WASHINGTON — Thousands of attorneys, representing the two major presidential candidates, their parties, unions, civil rights groups and voter-fraud watchdogs, are in place across the country, poised to challenge election results that may be called into question by machine failures, voter suppression or other allegations of illegal activity.
Election litigation has become an institutionalized part of campaigns since the 2000 presidential race, when Vice President Al Gore won the popular vote but Texas Governor George W. Bush captured Florida’s 29 electoral votes — and the White House — after 36 days of lawsuits, recounts and court actions. The volume of court fights triggered by contests up and down the ballot has doubled in the past 12 years, said Richard Hasen, a professor at the University of California at Irvine.
‘‘Election law has become a part of the candidates’ political strategy,’’ said Hasen, the author of a new book, ‘‘The Voting Wars.’’
The legal calculus has a new variable this year: Hurricane Sandy. The storm has hampered early voting and created concern that those in ravaged areas may have difficulty getting to the polls next Tuesday. ‘‘If there are lingering problems, lack of power, impassable streets, closed polling places — all of those things could lead to litigation just before or on Election Day,’’ Hasen said.
With many polls — both nationally and in battleground states — showing a statistical dead heat between President Obama and Republican Mitt Romney, the two sides are putting unprecedented energy into lawyering up.
Also contributing to the litigious environment is the heightened level of distrust and skepticism about the election process that grew from the 2000 recount, specialists say. Magnified and multiplied by the power of social media, those popular suspicions also could drive challenges to the election results.
Both campaigns have legal staffs that have been war-gaming the legal possibilities. Obama’s effort is headed by former White House counsel Robert Bauer; Romney’s legal team is run by Ben Ginsberg, chief legal counsel for Bush’s 2000 and 2004 campaigns. The Obama and Romney operations declined to discuss the specifics of legal strategies on the record. But they indicated that they are ready for contingencies on Election Day and should the race go into ‘‘overtime.’’
Groups allied with the campaigns say they have been recruiting and training lawyers. Barbara Arnwine, president and executive director of the Lawyers Committee for Civil Rights, said that Election Protection, a coalition of voting rights groups, will draw on thousands of volunteers. — WASHINGTON POST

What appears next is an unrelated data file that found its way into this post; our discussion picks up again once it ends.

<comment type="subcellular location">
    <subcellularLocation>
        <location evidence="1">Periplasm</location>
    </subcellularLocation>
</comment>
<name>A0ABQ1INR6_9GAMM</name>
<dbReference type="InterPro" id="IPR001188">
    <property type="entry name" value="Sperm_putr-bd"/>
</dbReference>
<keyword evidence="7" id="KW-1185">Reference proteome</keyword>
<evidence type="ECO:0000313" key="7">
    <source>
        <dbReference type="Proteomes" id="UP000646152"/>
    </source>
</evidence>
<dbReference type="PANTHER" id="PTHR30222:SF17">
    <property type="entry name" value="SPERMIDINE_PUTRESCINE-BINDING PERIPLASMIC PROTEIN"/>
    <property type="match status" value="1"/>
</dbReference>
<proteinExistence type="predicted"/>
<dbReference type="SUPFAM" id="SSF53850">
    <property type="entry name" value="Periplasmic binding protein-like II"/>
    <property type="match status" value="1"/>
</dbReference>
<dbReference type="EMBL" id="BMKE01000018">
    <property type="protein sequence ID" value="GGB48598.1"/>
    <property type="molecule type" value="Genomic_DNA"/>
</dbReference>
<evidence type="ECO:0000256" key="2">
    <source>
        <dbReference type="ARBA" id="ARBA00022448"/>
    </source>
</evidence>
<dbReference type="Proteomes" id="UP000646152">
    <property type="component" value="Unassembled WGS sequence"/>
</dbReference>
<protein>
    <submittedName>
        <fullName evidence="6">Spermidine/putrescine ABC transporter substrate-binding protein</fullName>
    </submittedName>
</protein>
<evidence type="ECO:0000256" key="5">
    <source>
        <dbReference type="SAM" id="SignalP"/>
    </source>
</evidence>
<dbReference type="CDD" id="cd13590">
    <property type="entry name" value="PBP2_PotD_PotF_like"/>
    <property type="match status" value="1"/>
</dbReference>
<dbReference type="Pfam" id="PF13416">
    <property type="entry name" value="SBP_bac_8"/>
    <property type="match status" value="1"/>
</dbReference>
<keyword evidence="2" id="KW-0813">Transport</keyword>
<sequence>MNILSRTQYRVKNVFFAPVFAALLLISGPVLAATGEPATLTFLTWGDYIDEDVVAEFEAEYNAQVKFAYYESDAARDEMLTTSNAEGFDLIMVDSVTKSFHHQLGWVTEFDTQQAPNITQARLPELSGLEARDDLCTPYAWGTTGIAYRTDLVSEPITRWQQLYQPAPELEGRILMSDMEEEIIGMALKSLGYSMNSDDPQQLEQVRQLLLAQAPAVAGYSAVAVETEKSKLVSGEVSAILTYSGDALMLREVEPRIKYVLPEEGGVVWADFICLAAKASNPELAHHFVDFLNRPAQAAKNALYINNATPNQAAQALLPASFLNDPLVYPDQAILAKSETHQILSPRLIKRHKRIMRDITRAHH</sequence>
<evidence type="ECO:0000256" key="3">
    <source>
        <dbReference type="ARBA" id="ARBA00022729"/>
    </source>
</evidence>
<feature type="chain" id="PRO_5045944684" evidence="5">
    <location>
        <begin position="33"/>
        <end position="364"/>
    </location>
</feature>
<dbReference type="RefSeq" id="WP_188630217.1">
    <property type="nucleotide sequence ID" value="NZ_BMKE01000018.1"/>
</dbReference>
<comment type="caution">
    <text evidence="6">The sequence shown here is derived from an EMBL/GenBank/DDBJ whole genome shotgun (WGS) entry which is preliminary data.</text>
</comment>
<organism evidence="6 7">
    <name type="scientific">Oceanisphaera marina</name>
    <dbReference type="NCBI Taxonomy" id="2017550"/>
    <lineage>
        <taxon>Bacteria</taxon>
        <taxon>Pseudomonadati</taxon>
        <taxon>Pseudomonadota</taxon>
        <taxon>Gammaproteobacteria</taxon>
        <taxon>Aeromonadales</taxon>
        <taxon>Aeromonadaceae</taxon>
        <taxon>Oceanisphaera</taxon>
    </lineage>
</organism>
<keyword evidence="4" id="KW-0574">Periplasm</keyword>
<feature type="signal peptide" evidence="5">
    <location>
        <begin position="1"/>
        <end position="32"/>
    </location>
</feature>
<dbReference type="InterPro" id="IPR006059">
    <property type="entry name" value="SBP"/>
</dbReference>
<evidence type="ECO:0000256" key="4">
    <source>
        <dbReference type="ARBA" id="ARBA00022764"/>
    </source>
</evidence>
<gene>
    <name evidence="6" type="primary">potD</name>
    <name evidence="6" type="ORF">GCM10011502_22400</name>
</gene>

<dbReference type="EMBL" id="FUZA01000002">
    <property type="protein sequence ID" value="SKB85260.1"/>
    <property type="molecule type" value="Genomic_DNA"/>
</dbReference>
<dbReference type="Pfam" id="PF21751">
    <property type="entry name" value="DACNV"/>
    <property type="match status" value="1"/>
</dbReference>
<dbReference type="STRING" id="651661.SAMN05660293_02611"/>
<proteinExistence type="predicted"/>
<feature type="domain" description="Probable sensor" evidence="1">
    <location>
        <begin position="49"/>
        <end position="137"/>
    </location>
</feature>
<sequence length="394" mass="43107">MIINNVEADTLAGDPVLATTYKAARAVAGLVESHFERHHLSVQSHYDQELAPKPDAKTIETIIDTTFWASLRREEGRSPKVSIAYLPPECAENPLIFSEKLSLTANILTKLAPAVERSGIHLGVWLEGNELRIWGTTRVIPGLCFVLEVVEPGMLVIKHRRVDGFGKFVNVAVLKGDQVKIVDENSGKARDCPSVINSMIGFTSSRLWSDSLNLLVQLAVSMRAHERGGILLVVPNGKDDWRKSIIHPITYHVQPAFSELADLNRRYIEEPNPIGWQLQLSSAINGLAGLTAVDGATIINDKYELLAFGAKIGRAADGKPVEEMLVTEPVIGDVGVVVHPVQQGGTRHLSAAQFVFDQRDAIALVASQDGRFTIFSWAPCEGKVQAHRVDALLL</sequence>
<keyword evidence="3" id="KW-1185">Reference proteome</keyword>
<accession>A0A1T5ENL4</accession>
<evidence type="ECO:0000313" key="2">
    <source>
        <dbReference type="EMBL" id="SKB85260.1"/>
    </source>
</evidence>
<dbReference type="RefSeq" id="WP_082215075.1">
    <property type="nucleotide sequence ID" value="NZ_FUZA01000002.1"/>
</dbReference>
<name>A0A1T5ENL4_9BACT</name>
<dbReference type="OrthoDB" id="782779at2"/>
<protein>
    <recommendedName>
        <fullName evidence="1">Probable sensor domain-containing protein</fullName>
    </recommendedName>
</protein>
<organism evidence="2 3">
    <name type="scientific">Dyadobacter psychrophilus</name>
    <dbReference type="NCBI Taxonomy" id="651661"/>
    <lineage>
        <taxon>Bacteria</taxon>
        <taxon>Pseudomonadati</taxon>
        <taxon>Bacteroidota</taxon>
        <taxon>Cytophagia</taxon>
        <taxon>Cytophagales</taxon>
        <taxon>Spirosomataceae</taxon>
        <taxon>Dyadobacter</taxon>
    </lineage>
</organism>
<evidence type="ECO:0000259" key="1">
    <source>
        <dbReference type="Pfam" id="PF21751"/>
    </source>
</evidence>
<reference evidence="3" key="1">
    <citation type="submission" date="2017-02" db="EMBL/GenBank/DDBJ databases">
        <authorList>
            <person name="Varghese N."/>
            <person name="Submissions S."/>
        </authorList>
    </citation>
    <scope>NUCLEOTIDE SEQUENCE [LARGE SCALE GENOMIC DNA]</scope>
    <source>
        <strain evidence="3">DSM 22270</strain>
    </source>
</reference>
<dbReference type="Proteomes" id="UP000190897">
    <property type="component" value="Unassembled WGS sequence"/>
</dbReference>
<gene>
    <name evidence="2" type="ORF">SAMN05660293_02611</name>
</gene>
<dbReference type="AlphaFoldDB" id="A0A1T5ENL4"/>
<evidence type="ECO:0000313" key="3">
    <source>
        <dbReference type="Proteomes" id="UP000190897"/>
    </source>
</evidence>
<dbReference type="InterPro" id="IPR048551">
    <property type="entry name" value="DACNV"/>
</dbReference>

Ad war over auto industry rolls on
WASHINGTON — The ad fight continues in Ohio over competing contentions concerning the auto industry, with Republican nominee Mitt Romney doubling down Tuesday with a new radio spot insinuating that the 2009 bailout caused the industry to ship jobs to China.
Romney, whose father once headed American Motors Corp., says he would stand up for the auto industry — “in Ohio, not China” — because he grew up in the industry. The ad accuses Obama of championing policies that resulted in the off-shoring of American jobs. The problem that the Republican nominee faces is that the $80 billion government bailout for Chrysler and General Motors helped save auto jobs in northern Ohio, industry analysts have repeatedly said. And while Chrysler is restarting its China operations for its Chinese market, it will not be moving Jeep production from the United States to China, as the Romney ad implies, the company reiterated Tuesday.
Chrysler chief executive Sergio Marchionne sent an e-mail to employees Monday setting the record straight because, Marchionne wrote, its Jeep production plans have become the focus of public debate. He did not mention Romney by name.
“I feel obliged to unambiguously restate our position: Jeep production will not be moved from the United States to China,” Marchionne said.
Instead, he said, the company is investing more than $1.7 billion to develop and produce Jeeps in the United States — including $500 million directly to expand its Toledo assembly plant and to hire 1,100 additional workers by 2013. The Wrangler nameplate produced in Toledo will never see full production outside the United States, Marchionne said.
“Jeep assembly lines will remain in operation in the United States and will constitute the backbone of the brand,” he said. “It is inaccurate to suggest anything different.” — TRACY JAN